Smad2 protein disruption in the central nervous system leads to aberrant cerebellar development and early postnatal ataxia in mice.
ABSTRACT: Smad2 is a critical mediator of TGF-? signals that are known to play an important role in a wide range of biological processes in various cell types. Its role in the development of the CNS, however, is largely unknown. Mice lacking Smad2 in the CNS (Smad2-CNS-KO) were generated by a Cre-loxP approach. These mice exhibited behavioral abnormalities in motor coordination from an early postnatal stage and mortality at approximately 3 weeks of age, suggestive of severe cerebellar dysfunction. Gross observation of Smad2-CNS-KO cerebella demonstrated aberrant foliations in lobule IX and X. Further analyses revealed increased apoptotic cell death, delayed migration and maturation of granule cells, and retardation of dendritic arborization of Purkinje cells. These findings indicate that Smad2 plays a key role in cerebellar development and motor function control.
Project description:Spinocerebellar ataxia type 6 (SCA6) is a genetic disease that causes degeneration of Purkinje cells, and recent evidence points to degeneration of Betz cells in the motor cortex. The relation between functional activity of motor cortex and symptom severity during a hand-grip motor control in vivo has not yet been investigated. This study explored both functional changes in the sensorimotor cortex and cerebellar regions and structural alterations in the cerebellum for SCA6 patients as compared to age-matched healthy controls using a multimodal imaging approach (task-based fMRI, task-based functional connectivity, and free-water diffusion MRI). Further, we tested their relation with the severity of ataxia symptoms. SCA6 patients had reduced functional activity in the sensorimotor cortex, supplementary motor area (SMA), cerebellar vermis, and cerebellar lobules I-VI (corrected P < 0.05). Reduced task-based functional connectivity between cortical motor regions (i.e., primary motor cortex and SMA) and cerebellar regions (i.e., vermis and lobules I-VI) was found in SCA6 (corrected P < 0.05). SCA6 had elevated free-water values throughout the cerebellum as compared with controls (corrected P < 0.05). Importantly, reduced functional activity in the sensorimotor cortex and SMA and increased free-water in the superior cerebellar peduncle and cerebellar lobule V were related to more severe symptoms in SCA6 (all pairs: R 2 ? 0.4 and corrected P < 0.05). Current results demonstrate that impaired functional activity in sensorimotor cortex and SMA and elevated free-water of lobule V and superior cerebellar peduncle are both related to symptom severity, and may provide candidate biomarkers for SCA6.
Project description:FOXC1 loss contributes to Dandy-Walker malformation (DWM), a common human cerebellar malformation. Previously, we found that complete Foxc1 loss leads to aberrations in proliferation, neuronal differentiation and migration in the embryonic mouse cerebellum (Haldipur et al., 2014). We now demonstrate that hypomorphic Foxc1 mutant mice have granule and Purkinje cell abnormalities causing subsequent disruptions in postnatal cerebellar foliation and lamination. Particularly striking is the presence of a partially formed posterior lobule which echoes the posterior vermis DW 'tail sign' observed in human imaging studies. Lineage tracing experiments in Foxc1 mutant mouse cerebella indicate that aberrant migration of granule cell progenitors destined to form the posterior-most lobule causes this unique phenotype. Analyses of rare human del chr 6p25 fetal cerebella demonstrate extensive phenotypic overlap with our Foxc1 mutant mouse models, validating our DWM models and demonstrating that many key mechanisms controlling cerebellar development are likely conserved between mouse and human.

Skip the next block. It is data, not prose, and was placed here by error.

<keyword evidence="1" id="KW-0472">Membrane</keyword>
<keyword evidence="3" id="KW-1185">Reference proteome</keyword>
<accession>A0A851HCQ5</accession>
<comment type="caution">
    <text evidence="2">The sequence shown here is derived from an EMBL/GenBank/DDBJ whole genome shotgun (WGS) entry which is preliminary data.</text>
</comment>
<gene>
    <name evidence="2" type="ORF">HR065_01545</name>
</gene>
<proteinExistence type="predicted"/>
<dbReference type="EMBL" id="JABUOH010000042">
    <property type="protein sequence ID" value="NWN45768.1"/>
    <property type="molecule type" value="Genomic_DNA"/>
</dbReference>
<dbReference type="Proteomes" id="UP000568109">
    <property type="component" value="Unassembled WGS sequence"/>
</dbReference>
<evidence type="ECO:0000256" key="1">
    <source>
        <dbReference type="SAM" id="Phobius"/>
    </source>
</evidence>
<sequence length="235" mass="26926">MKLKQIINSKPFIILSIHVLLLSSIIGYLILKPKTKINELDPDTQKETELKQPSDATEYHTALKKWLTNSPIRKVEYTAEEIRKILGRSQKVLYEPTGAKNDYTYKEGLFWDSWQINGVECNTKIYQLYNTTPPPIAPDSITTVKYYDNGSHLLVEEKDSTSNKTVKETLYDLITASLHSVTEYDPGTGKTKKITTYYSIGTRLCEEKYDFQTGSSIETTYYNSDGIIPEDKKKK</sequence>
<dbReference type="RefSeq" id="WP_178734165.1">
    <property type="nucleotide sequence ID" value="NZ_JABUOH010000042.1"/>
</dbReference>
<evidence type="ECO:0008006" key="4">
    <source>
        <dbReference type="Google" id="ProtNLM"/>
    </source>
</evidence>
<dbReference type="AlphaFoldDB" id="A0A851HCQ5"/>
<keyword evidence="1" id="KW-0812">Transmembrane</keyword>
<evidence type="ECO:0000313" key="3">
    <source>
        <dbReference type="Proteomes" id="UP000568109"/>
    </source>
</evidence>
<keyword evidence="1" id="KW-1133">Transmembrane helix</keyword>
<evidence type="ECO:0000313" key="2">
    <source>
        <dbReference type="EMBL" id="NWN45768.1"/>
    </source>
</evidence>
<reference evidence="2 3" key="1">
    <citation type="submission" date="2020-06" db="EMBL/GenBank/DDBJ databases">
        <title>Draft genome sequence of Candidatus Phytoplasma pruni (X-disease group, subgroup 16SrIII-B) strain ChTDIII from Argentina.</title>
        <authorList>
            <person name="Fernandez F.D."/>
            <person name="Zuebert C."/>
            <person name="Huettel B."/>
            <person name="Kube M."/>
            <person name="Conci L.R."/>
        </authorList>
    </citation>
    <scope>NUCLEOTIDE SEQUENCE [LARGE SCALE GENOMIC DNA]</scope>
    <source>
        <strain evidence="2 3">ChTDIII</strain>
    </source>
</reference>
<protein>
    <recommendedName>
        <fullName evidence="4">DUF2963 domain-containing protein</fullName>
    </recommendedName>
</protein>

Project description:A spontaneous mutation in the lysosomal acid phosphatase (Acp2) enzyme (nax: naked-ataxia) in experimental mice results in delayed hair appearance and severe cytoarchitectural impairments of the cerebellum, such as a Purkinje cell (PC) migration defect. In our previous investigation, our team showed that Acp2 expression plans a significant role in cerebellar development. On the other hand, the dopaminergic system is also a player in central nervous system (CNS) development, including cerebellar structure and function. In the current investigation, we have explored how Acp2 can be involved in the regulation of the dopaminergic pathway in the cerebellum via the regulation of dopamine receptor expression and patterning. We provided evidence about the distribution of different dopamine receptors in the developing cerebellum by comparing the expression of dopamine receptors on postnatal days (P) 5 and 17 between nax mice and wild-type (wt) littermates. To this aim, immunohistochemistry and Western blot analysis were conducted using five antibodies against dopamine receptors (DRD1, -2, -3, -4, and -5) accompanied by RNAseq data. Our results revealed that DRD1, -3, and -4 gene expressions significantly increased in nax cerebella but not in wt, while gene expressions of all 5 receptors were evident in PCs of both wt and nax cerebella. DRD3 was strongly expressed in the PCs' somata and cerebellar nuclei neurons at P17 in nax mice, which was comparable to the expression levels in the cerebella of wt littermates. In addition, DRD3 was expressed in scattered cells in a granular layer reminiscent of Golgi cells and was observed in the wt cerebella but not in nax mice. DRD4 was expressed in a subset of PCs and appeared to align with the unique parasagittal stripes pattern. This study contributes to our understanding of alterations in the expression pattern of DRDs in the cerebellum of nax mice in comparison to their wt littermates, and it highlights the role of Acp2 in regulating the dopaminergic system.